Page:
Salman Rushdie Jaipur trip in doubt after India protest

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Salman Rushdie
Image caption,
Salman Rushdie was born in India

Salman Rushdie will miss the opening day of the Jaipur literary festival, organisers say, after protests by influential Muslim clerics in India.

The author had been due to speak at three sessions during the five-day event, which begins on Friday.

But organisers have now taken his name off the list of speakers, although they say they still hope he will turn up.

Mr Rushdie sparked anger in the Muslim world with his book The Satanic Verses, which many regard as blasphemous.

"Salman Rushdie will not be in India on 20 January due to a change in his schedule. The festival stands by its invitation to Mr Rushdie," the organisers said in a statement.

It is unclear if he will attend sessions on the following days.

'Security risk'

The Times Of India newspaper reported that the government of Rajasthan state - where Jaipur is located - had persuaded the organisers to "ask Mr Rushdie... to call off his visit".

The newspaper said that the government was anxious as the British Indian author's presence would create a "huge security risk".

Rajasthan Chief Minister Ashok Gehlot told reporters that he did not know whether Mr Rushdie would attend the festival.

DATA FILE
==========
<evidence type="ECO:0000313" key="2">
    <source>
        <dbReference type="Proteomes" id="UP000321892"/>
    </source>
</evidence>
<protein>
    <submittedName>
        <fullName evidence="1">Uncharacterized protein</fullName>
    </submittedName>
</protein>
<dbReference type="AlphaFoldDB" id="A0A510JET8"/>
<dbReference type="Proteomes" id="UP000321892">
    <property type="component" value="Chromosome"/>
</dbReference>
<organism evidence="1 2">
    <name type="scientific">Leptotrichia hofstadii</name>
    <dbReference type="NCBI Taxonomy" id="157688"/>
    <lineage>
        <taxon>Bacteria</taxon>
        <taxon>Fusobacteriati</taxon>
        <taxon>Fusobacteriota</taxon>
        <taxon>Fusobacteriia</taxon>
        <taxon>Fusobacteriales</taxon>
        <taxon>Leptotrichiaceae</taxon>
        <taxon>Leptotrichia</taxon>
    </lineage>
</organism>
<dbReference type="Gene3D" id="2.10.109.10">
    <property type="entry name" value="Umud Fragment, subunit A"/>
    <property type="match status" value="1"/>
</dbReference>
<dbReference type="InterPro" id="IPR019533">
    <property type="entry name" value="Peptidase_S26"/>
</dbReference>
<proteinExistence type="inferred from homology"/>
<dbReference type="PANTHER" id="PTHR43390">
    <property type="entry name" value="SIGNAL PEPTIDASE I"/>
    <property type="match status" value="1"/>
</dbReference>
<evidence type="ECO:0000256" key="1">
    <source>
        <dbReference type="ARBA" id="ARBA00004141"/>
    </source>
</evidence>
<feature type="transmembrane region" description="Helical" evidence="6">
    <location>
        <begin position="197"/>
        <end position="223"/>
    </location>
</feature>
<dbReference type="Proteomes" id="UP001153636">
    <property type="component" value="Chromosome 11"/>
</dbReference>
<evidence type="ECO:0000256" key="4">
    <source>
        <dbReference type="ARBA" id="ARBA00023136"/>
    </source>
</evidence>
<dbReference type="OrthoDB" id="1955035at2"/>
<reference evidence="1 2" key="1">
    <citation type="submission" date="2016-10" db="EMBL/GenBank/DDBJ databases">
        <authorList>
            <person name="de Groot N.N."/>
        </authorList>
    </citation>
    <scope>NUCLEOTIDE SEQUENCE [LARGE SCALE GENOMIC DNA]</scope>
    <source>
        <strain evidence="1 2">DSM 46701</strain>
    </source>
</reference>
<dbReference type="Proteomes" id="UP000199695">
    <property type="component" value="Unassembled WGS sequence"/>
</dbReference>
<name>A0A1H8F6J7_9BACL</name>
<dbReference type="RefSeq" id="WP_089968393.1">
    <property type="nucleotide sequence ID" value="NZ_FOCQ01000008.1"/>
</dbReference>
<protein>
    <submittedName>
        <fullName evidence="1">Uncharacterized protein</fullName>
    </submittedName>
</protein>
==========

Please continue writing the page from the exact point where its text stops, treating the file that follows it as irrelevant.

"[But] there is a reaction among the locals, they don't want Salman to come," he was quoted as saying by the Press Trust of India.

"No state government will want a law and order situation. I have informed the centre [federal government] about the prevailing sentiments," Mr Gehlot said.

Last week, the Darul Uloom Deoband seminary's vice-chancellor, Maulana Abul Qasim Nomani, called on the government to block Mr Rushdie's visit by "cancelling his visa" as he "had annoyed the religious sentiments of Muslims in the past".

"In case of no response from the government, the Darul Uloom Deoband will take appropriate action," Mr Nomani said.

Darul Uloom is based in the northern Indian state of Uttar Pradesh, which is going to the polls in February. Several political parties have said they support the seminary's demand.

Correspondents say no political party wants to antagonise the Muslim community, which constitutes 18% of the state's voters.

Mr Rushdie was born in India but is a British citizen and has lived in the UK for most of his life. In recent years he has made many private visits to India and attended the Jaipur Literary Festival in 2007.

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